Endangered turtle may be last remaining


The baiji (Lipotes vexillifer) may not be the only aquatic vertebrate from the Yangtze River that has gone extinct in recent times.

This dubious distinction may be shared by the Yangtze giant soft-shell turtle (sometimes known as the Shanghai soft-shell turtle and known in Chinese as the Banbie, Rafetus swinhoei).

Rafetus swinhoei is possibly the largest freshwater turtle in the world (males weigh up to 100 kg), and is found in the Yangtze River and Lake Taihu in central China.

It is believed that a combination of habitat loss and hunting for food and medicinal use have led to the decline of this species.

By 2004, only six individuals were known to be still alive: three in Chinese zoos in Beijing, Shanghai and Suzhou, two others reportedly in a Budhist temple in Suzhou and a sixth in a lake in the centre of Hanoi (this last individual is thought by some to belong to a different species, R. leloii).

By August 2007, three of the six individuals had died: the ones in the Beijing and Shanghai zoo, and one in the Buddhist temple; experts visiting the temple found no evidence that a second turtle existed.

This left the one in Suzhou zoo, an ageing male about 100 years old, as the last confirmed individual. In January this year, a second individual, a female about 80 years old, was serendipitously discovered in another Chinese zoo in Changsha.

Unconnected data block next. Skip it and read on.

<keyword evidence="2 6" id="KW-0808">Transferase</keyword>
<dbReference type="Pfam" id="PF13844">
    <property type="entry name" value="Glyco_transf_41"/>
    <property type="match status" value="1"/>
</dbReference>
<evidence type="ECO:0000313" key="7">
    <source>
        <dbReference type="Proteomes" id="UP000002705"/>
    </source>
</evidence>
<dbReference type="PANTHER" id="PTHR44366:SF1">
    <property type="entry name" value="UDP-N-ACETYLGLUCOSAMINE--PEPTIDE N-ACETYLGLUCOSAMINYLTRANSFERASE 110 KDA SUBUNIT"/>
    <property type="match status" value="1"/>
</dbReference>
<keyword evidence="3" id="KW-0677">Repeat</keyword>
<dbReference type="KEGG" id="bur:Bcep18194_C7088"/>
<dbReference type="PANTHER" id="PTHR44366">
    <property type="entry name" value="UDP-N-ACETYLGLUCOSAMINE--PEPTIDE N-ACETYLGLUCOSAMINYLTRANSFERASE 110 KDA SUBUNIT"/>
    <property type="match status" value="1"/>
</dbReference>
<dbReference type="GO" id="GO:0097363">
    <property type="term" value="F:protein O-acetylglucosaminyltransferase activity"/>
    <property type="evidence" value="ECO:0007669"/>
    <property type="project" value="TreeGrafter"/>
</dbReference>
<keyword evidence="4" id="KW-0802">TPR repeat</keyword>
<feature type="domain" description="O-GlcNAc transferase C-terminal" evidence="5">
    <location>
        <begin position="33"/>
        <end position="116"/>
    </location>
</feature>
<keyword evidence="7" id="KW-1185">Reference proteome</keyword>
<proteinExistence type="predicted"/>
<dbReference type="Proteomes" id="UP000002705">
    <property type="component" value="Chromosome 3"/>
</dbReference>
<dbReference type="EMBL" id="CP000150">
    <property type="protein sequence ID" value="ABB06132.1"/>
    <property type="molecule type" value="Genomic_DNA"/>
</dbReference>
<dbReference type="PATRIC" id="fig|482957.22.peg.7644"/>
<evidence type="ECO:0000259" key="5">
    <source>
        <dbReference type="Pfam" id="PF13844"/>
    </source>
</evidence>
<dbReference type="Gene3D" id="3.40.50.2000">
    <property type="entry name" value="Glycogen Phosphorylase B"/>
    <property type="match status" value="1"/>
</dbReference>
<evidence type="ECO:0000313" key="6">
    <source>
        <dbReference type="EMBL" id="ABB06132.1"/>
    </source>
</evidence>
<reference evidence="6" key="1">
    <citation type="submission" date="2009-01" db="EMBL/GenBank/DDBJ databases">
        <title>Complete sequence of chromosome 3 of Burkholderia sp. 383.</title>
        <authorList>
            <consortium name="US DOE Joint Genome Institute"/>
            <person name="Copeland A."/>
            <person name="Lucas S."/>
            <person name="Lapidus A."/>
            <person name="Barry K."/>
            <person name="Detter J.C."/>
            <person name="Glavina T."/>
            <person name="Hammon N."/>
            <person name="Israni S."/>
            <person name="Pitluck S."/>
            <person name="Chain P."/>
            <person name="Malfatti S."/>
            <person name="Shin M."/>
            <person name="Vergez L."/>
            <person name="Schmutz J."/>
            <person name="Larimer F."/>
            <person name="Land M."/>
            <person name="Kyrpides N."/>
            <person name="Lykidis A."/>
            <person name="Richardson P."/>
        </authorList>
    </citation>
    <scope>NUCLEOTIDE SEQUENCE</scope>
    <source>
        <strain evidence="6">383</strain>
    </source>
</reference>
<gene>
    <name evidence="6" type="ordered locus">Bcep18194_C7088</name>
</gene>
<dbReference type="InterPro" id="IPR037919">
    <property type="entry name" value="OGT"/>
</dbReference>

This happened when a veterinarian from the Changsha zoo was attending a conference about endangered tigers in a Suzhou hotel wandered into another conference on the turtle being held at the same hotel in January this year.

The veterinarian told herpetologists at the turtle conference that there was a similar turtle in his zoo, a fact that was quickly verified by experts from the Wildlife Conservation Society.

The turtle in the Changsha zoo had been a gift from a travelling circus that had performed at the zoo in 1956.

The Changsha and Suzhou zoos reached an agreement in September this year to allow scientists to attempt artificial insemination next spring, a process that experts say far from guarantees results.

The future of the turtle and other Chinese endangered animals is certainly far from rosy.

Lu Zhi, a professor of conservation biology at Beijing University and head of the Chinese affiliate of Conservation International told the New York Times: So many species are neglected. Look at the baiji. The extinction was announced and what has been done? Nothing. People felt pity. This turtle will be next.